We’ve got the book in our FamilyLife Resource Center along with the follow up book that we talked about in these interviews called Quest for Love.  I want to encourage parents.  Get a copy of both of these books and go through them with your teenagers.  They may read some of this and decide they don’t agree with some of this.  That’s okay because it’ll start a conversation about what your standards are going to be and what does God’s word have to say about relationships.

You can request copies of both of these books when you go to our web site  Or you can call toll free 1-800-358-6329.  That’s 1-800-FL-TODAY.  Someone on our team can let you know how you can have either or both of these books sent to you.  If you do order both of the books we’ll send along at no additional cost the CD audio of our conversation with Elisabeth Elliot so you can listen to it again.  Again our web address is and our phone number is 1-800- “F” as in family, “L” as in life and then the word TODAY.

Over the years as we have tried to address this subject in a number of different settings and in a number of different ways we’ve had tremendous response from listeners saying this is the kind of help I need.  I need to be reminded of what the Scriptures say and I need to be reminded that the cultural approach to relationships will lead me in the wrong direction.

We had a conversation a number of months ago with Chip Ingram who had just finished a book called Love, Sex and Lasting Relationships.  It tackles many of these same issues.  We sat down with him and talked for more than two hours about the themes from that book.  This month we want to make the CDs of our conversation with Chip available as a thank you gift to those of you who can help support the ministry of FamilyLife Today with a donation of any amount.

I think most of you know that FamilyLife Today is listener supported which means that when we hear from listeners like you we are able to continue the program on this station and other stations across the country.  When we don’t hear from listeners we have to sometimes make the difficult decision as we did recently to go off the air in some key markets.  That’s always a tough decision to make.  So if you are able to help with a donation this month feel free to request a copy of our two CDs with Chip Ingram on love, sex and lasting relationships.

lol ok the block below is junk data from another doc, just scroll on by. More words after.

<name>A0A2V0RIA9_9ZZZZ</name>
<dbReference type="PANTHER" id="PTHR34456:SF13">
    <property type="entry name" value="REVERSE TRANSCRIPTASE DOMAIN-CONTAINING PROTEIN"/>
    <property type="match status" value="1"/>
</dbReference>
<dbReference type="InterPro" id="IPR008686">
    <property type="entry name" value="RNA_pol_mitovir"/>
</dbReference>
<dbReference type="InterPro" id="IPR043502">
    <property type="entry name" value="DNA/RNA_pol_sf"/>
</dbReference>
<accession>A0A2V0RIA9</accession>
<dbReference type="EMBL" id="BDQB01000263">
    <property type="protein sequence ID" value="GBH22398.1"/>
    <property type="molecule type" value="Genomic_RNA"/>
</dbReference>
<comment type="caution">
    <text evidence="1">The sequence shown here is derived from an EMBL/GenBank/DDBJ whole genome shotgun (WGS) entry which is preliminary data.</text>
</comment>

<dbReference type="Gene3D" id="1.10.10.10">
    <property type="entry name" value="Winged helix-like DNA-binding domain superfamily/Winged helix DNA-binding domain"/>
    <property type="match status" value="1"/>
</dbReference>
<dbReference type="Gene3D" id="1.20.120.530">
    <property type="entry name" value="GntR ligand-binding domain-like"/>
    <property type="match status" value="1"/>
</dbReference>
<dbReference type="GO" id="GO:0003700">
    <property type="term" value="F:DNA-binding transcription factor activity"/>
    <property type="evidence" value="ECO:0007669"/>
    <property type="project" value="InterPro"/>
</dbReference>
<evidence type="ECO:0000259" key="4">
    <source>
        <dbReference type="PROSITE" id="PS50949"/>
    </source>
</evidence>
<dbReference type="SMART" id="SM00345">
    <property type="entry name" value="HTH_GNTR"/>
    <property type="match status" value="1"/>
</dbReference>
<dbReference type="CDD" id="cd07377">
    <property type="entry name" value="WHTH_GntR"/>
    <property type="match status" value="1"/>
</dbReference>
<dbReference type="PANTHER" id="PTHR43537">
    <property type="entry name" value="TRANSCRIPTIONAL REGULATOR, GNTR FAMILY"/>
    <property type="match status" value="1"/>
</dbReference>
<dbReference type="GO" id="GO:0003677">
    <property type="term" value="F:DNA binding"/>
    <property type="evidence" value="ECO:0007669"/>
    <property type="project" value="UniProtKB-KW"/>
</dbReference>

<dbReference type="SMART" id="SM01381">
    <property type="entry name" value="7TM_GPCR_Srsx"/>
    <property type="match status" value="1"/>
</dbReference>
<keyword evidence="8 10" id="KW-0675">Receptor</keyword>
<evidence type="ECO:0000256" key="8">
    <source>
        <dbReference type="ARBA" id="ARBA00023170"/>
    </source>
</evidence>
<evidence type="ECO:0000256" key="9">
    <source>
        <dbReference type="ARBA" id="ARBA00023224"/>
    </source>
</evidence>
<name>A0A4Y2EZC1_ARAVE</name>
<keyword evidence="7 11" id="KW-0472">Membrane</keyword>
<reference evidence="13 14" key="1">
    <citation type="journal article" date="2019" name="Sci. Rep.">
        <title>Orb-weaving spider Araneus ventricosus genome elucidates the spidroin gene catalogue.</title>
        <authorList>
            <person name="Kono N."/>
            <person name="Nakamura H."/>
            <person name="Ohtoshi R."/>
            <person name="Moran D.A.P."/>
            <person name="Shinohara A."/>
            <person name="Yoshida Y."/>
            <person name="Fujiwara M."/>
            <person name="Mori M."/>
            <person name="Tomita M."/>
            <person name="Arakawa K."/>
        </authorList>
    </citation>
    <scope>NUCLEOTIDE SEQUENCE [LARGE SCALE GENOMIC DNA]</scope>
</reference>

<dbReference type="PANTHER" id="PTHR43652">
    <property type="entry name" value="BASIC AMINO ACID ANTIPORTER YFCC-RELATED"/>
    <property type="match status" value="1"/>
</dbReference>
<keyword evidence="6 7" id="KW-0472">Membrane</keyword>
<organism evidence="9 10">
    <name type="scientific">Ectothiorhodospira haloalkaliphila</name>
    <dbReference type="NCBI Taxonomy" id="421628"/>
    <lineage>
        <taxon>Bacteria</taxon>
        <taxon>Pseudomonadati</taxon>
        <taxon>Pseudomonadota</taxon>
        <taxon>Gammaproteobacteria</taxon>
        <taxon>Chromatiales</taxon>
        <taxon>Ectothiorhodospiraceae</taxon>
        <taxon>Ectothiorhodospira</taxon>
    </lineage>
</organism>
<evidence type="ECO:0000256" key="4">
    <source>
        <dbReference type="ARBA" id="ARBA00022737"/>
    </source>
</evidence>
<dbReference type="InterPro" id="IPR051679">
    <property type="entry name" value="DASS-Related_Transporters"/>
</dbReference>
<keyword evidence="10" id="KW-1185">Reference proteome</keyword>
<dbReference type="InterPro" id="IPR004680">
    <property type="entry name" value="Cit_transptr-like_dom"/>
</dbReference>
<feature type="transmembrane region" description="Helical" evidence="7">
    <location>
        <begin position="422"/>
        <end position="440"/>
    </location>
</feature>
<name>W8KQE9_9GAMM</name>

If you make your donation online at you’ll want to type the word “love” in the key code box on the online donation form so we’ll know to send you the CDs.  Or if you call 1-800-FL-TODAY and make your donation over the phone just ask for the CDs about relationships.  We’ll know what you are talking about.  We’ll be happy to send those to you.  Thanks again for your support of this ministry.  We do appreciate your financial partnership with us.

Before we are done here today when we interviewed Elisabeth Elliot more than a decade ago one of the questions we asked her was about her own love story.  We asked her to share with us the details of how Jim Elliot, her first husband, proposed to her and here’s is how she responded.

Elisabeth:    He confessed his love for me long before he proposed to me.  I was graduating from college.  He still had another year to go.  I was a senior and he was a junior.  And in May, just a few weeks before my graduation, we went for a walk.  We’d had some conversations.  He was a close friend of my brothers, so my brother brought him to our home for Christmas and Jim and I had sat up and talked until 2:00 and 3:00 in the morning.  We had also been taking the same major.  We were both Classical Greek majors so we were in almost exactly the same classes.  So I’d seen him a lot and had a few conversations with him.  I think we studied some together and stuff like that.